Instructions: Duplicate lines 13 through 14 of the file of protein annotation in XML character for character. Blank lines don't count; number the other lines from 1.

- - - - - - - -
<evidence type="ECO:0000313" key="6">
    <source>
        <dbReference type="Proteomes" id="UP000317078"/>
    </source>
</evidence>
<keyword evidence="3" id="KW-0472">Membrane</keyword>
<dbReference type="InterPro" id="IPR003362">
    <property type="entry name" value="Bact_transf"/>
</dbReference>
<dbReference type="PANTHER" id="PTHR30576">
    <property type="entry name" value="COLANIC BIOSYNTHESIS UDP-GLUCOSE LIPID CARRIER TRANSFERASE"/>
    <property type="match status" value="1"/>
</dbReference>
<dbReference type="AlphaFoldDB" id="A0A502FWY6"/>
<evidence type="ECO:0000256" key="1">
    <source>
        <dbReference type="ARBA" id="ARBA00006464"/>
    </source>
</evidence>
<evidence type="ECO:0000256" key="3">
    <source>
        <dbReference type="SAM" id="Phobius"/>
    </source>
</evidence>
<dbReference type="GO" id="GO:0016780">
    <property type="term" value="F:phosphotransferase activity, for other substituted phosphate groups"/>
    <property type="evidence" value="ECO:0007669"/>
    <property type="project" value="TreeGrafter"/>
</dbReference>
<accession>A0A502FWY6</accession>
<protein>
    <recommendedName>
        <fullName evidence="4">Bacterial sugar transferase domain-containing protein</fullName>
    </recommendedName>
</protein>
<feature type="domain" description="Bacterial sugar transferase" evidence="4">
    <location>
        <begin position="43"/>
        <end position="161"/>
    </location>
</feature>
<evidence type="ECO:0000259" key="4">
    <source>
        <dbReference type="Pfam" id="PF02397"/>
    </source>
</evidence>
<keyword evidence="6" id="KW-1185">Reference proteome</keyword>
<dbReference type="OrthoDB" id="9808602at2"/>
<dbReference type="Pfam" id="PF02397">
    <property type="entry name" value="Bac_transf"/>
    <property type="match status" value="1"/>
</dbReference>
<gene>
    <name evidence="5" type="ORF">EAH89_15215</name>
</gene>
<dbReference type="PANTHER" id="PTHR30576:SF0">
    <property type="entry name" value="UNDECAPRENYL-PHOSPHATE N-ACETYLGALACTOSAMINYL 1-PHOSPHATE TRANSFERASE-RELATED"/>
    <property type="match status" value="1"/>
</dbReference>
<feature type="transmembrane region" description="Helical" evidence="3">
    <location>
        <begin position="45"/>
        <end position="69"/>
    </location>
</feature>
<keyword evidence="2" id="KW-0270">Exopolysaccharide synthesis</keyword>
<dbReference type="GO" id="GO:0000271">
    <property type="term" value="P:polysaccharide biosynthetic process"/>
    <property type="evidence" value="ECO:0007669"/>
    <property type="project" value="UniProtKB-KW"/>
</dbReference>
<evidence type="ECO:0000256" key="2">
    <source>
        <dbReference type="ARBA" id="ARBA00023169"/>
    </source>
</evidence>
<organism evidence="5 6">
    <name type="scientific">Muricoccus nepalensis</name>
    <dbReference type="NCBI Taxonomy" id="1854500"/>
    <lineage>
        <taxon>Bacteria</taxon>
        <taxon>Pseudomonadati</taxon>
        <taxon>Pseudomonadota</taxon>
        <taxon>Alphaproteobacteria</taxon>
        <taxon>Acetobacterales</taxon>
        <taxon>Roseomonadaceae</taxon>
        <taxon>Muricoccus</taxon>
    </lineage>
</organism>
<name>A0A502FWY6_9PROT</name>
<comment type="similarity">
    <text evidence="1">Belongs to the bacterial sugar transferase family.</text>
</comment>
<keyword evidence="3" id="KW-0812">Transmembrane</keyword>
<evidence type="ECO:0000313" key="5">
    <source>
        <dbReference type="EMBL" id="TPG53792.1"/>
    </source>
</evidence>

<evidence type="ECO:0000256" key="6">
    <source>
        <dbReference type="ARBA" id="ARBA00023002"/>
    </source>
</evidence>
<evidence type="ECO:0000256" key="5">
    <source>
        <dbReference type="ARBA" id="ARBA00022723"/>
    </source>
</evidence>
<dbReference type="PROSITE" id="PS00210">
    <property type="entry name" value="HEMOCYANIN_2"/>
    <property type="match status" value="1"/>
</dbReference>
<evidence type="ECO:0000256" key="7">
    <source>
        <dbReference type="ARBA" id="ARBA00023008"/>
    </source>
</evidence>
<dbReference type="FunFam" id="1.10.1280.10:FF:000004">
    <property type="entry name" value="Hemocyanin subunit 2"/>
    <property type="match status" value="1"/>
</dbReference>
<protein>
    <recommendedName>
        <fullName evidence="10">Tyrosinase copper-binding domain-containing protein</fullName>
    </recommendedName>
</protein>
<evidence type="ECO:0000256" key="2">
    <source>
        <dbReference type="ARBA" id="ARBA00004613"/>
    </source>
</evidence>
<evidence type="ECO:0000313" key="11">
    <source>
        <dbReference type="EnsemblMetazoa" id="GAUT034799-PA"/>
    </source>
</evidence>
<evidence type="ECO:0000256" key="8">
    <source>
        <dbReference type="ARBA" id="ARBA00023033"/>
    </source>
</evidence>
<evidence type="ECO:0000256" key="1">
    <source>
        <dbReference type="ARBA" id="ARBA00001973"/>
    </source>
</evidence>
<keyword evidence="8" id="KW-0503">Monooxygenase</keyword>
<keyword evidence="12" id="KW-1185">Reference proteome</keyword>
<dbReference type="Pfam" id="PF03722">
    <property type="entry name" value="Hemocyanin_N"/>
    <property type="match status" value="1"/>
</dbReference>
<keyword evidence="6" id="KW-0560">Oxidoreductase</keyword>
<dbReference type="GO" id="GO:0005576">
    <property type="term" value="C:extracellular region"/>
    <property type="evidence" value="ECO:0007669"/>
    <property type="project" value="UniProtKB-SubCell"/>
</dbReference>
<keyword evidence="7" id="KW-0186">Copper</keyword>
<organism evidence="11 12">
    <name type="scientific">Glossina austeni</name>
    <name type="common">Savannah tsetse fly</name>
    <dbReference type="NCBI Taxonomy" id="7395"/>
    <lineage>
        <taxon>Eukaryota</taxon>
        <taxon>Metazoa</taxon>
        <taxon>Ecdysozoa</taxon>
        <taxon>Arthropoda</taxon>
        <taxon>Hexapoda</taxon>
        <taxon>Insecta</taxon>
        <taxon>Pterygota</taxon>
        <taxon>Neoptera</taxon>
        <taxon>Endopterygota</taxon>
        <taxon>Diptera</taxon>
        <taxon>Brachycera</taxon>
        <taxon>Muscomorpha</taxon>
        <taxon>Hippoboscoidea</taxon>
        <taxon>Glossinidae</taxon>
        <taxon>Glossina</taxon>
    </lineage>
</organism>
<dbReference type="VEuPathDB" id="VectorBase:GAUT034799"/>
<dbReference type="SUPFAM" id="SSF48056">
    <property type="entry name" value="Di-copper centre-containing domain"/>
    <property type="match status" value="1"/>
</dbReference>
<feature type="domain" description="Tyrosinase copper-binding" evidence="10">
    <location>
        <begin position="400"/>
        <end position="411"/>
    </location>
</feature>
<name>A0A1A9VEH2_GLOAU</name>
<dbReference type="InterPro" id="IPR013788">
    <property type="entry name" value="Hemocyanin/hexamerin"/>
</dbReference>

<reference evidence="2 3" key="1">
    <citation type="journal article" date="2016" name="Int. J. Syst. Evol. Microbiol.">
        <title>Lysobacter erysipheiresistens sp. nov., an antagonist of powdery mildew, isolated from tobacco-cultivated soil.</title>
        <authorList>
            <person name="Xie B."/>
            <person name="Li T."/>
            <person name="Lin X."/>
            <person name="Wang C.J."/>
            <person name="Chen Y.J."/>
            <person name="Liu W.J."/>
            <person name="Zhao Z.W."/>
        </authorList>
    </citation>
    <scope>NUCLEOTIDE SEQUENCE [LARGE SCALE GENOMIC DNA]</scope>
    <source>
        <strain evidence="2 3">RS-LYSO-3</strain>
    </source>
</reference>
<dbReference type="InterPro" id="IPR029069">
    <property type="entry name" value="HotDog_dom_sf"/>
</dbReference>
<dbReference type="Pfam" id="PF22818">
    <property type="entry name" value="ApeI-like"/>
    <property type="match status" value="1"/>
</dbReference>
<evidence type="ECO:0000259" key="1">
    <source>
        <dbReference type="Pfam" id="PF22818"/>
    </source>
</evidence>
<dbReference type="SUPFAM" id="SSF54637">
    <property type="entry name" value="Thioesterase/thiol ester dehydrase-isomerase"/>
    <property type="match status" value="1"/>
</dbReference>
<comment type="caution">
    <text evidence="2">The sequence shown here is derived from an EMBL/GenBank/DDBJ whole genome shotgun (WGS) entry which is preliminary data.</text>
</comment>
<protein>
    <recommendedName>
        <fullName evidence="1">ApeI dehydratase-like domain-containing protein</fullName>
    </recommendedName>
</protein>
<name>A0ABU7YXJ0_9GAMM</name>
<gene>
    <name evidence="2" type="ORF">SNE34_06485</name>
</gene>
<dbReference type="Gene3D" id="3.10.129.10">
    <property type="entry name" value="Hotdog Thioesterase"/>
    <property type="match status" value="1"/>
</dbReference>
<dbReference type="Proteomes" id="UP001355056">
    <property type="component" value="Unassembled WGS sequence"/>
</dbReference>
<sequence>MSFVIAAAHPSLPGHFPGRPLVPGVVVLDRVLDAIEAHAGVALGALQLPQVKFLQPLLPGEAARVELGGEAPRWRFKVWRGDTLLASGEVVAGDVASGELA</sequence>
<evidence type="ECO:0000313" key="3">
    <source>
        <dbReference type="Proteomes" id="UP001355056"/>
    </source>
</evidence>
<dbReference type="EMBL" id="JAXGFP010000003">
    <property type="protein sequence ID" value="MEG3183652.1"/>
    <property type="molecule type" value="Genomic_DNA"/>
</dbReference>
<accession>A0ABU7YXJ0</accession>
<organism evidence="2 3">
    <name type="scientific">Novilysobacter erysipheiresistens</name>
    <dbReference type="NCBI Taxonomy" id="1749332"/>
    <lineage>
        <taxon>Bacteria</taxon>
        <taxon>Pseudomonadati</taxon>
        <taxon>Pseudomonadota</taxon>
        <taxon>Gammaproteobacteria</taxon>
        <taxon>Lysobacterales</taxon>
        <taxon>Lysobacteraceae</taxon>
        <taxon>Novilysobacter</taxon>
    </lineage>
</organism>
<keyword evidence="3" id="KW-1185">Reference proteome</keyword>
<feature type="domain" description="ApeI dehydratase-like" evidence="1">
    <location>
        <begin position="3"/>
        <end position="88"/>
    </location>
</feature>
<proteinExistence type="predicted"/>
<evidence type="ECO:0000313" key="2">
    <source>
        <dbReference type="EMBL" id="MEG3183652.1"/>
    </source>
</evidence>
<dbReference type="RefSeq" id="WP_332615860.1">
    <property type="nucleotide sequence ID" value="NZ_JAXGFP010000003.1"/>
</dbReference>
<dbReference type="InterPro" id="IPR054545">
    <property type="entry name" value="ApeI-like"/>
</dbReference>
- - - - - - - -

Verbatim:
</dbReference>
<dbReference type="AlphaFoldDB" id="A0A502FWY6"/>